OMB’s Evans: Agencies will meet PIV I by Oct. 27

Agencies have about two-and-a-half weeks to make sure their processes to issue federal identity cards and register employees meet the requirements outlined in Federal Information Processing Standard 201-Personal Identity Verification I (PIV I). And Karen Evans, the Office of Management and Budget’s administrator for e-government and IT, said she expects all agencies to reach that milestone.

“We have no choice but to meet the dates,” Evans said last week at the Identity Management Conference in Arlington, Va., sponsored by the Information Technology Association of America. “We are aware they are aggressive dates and there are risks associated with it. But the improvements since Sept. 11 are marginal, and it is necessary to have aggressive dates.”

Agencies then will have until Oct. 26, 2006, to begin implementing PIV II, which calls for interoperable systems and issuing credentials that use these applications. Experts agreed this is the more difficult part of FIPS-201.

Many agencies, experts said, are modifying their current processes to issue credentials to meet PIV I. But for PIV II, OMB still must work out a number of issues, including the type of biometric on the card, and approving vendor products and services.

Evans said OMB anticipates the first set of products and services certified to meet FIPS-201 by January 2006.

“We want at least two or three products or services certified so there is competition going forward,” she said. “If we can’t meet that date, we will adjust accordingly. But all indications are that the National Institute of Standards and Technology will meet the date to get the products and services certified.”

In the meantime, the General Services Administration — which put all non-FIPS-201-compliant smart card implementations on hold in August — designated the e-authentication/e-government project office the program management office for FIPS-201 implementation, said David Temoshok, GSA’s director of identity policy and management.

The office will develop and publish procedures for vendors to be listed on the blanket purchase agreements that GSA will establish for approved FIPS-201 products and services.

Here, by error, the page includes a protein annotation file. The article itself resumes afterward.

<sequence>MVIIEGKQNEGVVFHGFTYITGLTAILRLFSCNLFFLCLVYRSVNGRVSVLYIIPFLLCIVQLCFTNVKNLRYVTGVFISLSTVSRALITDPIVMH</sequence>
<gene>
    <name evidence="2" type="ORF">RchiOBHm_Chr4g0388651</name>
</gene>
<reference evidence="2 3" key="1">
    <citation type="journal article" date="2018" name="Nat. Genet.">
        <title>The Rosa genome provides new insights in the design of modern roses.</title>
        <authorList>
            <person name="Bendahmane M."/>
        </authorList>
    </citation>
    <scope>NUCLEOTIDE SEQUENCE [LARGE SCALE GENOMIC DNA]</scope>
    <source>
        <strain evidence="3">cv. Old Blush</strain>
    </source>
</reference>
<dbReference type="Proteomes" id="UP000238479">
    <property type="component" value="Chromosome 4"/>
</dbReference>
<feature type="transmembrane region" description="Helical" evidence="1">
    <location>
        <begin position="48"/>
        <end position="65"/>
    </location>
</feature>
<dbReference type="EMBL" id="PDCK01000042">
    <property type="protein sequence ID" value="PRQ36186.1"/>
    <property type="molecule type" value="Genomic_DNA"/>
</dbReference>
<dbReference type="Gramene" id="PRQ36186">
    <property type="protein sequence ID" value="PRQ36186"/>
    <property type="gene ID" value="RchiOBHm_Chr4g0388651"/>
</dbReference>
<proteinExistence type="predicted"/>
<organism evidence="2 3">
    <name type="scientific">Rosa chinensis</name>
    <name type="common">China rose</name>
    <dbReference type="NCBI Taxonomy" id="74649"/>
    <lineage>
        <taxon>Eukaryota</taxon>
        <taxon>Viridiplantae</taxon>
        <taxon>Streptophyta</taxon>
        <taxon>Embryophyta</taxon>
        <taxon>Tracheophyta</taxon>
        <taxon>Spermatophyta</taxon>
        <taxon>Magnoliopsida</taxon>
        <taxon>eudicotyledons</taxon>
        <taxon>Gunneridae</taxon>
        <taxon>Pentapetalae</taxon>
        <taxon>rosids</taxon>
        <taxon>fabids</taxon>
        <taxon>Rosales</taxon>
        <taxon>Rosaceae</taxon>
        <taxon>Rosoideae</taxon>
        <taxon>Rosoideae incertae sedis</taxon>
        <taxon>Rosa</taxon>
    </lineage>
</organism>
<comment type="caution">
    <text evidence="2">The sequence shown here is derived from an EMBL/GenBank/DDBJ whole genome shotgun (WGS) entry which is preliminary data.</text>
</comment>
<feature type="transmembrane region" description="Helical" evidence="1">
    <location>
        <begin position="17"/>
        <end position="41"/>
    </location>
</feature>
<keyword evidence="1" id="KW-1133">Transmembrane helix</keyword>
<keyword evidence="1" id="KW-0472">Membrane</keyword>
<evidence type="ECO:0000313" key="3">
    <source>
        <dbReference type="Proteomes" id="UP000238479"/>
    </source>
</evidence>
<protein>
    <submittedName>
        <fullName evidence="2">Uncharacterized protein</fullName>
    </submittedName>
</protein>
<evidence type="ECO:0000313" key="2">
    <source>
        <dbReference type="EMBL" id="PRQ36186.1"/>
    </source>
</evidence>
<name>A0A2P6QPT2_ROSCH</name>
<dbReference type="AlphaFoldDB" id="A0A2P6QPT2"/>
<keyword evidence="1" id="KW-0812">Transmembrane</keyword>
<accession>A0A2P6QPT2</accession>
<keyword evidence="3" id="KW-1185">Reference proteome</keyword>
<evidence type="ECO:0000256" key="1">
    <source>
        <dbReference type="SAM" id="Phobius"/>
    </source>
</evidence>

“The office will define prerequisite qualifying requirements, application procedures, evaluation procedures and ongoing qualifying procedures,” he said. “All authentication lines will go through the IT schedule under a specific special item number with five or six subcategories.”

One of the biggest issues still to be resolved is how the employee’s biometric fingerprint will be stored on the card. Jeanette Thorton, an OMB senior policy analyst, said NIST is considering three options: image, minutiae and one of each.

Some experts believe that the minutiae option is too new, and there are no open standards that have been tested for it. NIST currently is testing minutiae to determine if it can meet agency needs.

“We might use minutiae when you come and go within your own agency and use image when you go to another agency,” Thorton said. “We hope to make a decision soon.”

GSA released a request for information earlier this summer to determine whether there are smart cards on the market that can support minutiae or image biometrics, and which is best.

Thorton also said NIST has established conformance testing and soon will finish interoperability testing procedures.

“We will communicate to industry soon how this will work,” she said. “Conformance and interoperability testing will be our focus over the next few months.”

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